Tribal tradition in Salem on death bed as sharks usurp public lands

Every inch of public land in Ulkombai has been taken over by landlords, leaving tribals with no place to even bury their dead

Published: 23rd September 2013 09:37 AM  |   Last Updated: 23rd September 2013 09:37 AM   |  A+A-

In this village, a room in a house becomes a tomb built over a buried corpse. And in some of the houses the little extra space in the backyard serves as the family burial ground.

However, for many unfortunate tribals in Ulkombai, like Pappamma (62) who died on Saturday, even a small patch of ground to rest in peace now eludes them.

Villagers said they were the original inhabitants of the place, but have now lost their lands to the non-tribal landlords who exploited their poverty and lent money, only to confiscate their lands for that price in the end. In the last 30 years, the tribals, who sold their lands, have became bonded wage workers to the landed gentry. The landlords started extensive cultivation there, leaving no space for the tribals to bury their dead or to even build a public toilet. The tribals then started burying their dead ones inside their houses or in the backyard, if space permitted. However, in the last few years, many have lost even their houses and some were even rendered homeless, they said.

Two months ago Express reported how a tribal man in Palamedu village was forced by a non-tribal land owner to remove his excreta using hands as he defecated in the common land taken over by a landlord.

Today, it was the dilemma over finding a place to bury Pappamma that raised the question of land alienation among tribals. However, defying odds, the tribals made up their mind to bury her in a common land where turmeric and sugarcane plants were cultivated as they believed that it was where the dead were buried thirty years ago. But the situation turned tense as the defiance met with a strong reaction from the landlords, forcing the police and the revenue departments to intervene.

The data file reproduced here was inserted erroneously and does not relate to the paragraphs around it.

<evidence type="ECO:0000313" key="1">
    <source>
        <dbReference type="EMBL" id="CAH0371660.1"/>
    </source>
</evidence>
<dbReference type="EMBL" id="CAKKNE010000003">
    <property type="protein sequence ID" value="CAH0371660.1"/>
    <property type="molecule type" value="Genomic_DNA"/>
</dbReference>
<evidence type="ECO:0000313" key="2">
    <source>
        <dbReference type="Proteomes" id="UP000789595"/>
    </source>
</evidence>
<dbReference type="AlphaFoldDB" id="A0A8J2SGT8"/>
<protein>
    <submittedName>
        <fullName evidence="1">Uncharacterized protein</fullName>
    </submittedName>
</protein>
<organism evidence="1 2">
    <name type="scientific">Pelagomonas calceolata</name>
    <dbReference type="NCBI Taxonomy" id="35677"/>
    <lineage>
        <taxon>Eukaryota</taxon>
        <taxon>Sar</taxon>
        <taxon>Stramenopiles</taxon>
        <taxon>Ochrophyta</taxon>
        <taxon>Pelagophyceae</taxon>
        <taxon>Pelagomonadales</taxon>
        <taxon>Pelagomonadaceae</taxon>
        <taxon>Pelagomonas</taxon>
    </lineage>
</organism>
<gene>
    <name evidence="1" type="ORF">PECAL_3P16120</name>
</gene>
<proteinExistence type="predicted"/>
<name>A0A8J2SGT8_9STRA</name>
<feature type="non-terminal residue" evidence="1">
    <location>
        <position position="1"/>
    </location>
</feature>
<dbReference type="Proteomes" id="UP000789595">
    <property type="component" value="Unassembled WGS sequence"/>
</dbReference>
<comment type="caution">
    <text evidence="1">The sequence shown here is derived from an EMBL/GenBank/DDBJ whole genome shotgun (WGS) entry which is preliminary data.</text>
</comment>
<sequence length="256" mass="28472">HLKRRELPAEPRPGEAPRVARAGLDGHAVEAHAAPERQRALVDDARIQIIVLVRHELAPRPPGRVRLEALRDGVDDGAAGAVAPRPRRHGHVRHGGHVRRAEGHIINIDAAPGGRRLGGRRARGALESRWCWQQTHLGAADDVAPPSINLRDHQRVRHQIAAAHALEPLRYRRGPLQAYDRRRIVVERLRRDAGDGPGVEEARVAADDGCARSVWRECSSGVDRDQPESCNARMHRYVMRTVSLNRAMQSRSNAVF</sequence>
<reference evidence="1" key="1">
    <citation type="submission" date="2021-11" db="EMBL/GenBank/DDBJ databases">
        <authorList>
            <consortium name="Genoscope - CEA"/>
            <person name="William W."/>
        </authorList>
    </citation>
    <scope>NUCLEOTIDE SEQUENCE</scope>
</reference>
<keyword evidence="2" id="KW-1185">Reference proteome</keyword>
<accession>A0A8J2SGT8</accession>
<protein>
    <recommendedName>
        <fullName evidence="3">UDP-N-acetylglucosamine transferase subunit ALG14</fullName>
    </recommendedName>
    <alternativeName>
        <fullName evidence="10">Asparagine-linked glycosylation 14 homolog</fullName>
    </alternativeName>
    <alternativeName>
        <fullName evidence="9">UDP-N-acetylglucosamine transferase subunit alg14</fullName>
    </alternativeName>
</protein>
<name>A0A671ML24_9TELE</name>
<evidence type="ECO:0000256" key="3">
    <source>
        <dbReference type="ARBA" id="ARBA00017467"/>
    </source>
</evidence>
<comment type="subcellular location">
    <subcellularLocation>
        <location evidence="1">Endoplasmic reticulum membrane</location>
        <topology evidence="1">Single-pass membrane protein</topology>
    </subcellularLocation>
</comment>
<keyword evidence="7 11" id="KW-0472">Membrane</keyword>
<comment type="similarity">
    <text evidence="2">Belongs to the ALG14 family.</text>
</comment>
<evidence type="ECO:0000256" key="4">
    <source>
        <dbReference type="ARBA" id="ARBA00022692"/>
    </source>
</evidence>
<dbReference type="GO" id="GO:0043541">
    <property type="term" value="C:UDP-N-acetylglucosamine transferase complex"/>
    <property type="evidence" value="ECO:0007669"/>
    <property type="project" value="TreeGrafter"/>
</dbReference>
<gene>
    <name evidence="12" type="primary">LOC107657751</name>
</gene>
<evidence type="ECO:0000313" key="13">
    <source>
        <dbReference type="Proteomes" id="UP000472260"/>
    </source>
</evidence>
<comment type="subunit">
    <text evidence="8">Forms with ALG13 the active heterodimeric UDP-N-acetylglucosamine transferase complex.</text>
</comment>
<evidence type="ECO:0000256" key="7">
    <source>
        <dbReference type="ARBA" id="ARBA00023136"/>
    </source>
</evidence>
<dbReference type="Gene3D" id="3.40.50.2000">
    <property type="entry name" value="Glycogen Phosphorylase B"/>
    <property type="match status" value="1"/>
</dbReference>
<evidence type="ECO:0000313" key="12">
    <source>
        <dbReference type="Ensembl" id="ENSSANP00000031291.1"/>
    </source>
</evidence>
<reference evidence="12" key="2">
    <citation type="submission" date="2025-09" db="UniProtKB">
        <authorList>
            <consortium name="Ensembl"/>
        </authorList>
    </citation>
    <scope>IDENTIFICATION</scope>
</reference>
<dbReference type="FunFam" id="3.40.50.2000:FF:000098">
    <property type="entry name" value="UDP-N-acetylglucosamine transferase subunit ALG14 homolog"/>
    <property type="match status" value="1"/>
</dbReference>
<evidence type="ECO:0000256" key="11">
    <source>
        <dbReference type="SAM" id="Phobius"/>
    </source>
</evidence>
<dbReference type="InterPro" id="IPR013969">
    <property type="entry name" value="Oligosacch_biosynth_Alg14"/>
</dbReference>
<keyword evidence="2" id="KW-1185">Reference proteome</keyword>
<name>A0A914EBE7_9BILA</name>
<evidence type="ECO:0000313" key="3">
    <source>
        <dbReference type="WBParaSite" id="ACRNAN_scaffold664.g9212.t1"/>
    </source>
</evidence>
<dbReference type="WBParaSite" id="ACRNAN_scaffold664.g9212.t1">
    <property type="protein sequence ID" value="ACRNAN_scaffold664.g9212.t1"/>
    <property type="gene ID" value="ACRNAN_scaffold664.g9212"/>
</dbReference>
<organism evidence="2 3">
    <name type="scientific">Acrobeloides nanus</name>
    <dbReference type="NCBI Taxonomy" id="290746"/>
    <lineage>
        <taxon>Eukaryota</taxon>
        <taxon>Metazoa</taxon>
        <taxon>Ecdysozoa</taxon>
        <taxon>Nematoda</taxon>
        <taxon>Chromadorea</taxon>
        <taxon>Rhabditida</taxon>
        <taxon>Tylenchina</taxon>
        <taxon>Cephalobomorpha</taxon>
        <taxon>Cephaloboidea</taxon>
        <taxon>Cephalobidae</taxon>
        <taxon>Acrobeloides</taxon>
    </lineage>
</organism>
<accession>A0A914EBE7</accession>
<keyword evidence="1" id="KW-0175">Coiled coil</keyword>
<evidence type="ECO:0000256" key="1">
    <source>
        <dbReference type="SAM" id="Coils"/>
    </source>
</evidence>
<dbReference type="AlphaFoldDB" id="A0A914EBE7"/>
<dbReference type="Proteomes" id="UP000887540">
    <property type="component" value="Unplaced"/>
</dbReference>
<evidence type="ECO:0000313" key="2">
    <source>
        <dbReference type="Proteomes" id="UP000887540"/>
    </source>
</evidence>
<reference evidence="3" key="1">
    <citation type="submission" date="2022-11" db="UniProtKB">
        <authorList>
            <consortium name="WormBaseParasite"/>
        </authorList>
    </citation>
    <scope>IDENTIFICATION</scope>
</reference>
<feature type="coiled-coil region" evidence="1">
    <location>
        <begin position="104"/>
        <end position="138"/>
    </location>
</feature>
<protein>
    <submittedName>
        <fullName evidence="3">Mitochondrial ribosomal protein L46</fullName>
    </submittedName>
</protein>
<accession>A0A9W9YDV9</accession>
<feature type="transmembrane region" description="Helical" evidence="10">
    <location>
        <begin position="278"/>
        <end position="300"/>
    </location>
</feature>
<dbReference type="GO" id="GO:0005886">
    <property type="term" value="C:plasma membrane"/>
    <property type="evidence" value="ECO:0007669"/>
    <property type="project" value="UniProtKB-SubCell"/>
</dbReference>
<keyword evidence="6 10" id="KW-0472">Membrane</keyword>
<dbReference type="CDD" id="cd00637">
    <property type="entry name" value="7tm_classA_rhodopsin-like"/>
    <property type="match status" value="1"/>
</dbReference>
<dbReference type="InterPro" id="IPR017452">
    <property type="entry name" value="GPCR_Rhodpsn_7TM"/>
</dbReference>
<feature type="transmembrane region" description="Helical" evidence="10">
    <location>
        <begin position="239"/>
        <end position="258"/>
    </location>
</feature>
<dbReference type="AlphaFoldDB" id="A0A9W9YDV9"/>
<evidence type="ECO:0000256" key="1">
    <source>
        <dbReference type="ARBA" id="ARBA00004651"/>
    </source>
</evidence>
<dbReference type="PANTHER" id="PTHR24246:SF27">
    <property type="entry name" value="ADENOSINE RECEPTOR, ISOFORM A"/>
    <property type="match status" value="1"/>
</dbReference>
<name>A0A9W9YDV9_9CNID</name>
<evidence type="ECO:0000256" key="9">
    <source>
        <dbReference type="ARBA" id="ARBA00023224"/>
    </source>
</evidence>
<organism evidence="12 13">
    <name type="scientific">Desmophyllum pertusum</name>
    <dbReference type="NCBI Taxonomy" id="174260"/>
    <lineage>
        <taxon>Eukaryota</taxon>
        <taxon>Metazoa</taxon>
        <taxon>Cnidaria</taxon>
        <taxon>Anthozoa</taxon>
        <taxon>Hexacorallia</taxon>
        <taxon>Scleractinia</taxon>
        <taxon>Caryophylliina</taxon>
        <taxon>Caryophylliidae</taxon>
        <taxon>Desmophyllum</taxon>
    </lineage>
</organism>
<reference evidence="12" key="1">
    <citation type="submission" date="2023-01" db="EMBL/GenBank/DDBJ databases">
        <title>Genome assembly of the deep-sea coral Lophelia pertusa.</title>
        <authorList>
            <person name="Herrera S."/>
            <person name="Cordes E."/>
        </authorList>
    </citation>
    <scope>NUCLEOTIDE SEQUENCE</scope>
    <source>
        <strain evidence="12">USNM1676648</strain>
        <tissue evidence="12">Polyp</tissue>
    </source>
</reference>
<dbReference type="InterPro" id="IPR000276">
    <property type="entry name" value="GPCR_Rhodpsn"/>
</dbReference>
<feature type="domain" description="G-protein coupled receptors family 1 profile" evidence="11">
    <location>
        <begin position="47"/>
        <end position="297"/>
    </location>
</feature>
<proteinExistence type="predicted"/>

The leaders of Tamil Nadu Tribal Council and Tamil Nadu Malayali Peravai took up the matter, demanding that the common lands that were encroached upon be cleared immediately and converted into a burial grounds.

In a peace meeting, the officials promised the tribals to provide a burial ground within two months and suggested to bury Pappamma at Palamedu. However, villagers of Palamedu objected to it, saying that their burial ground was not large enough to accommodate bodies from another village.

Nevertheless, they relented and agreed to bury her there.


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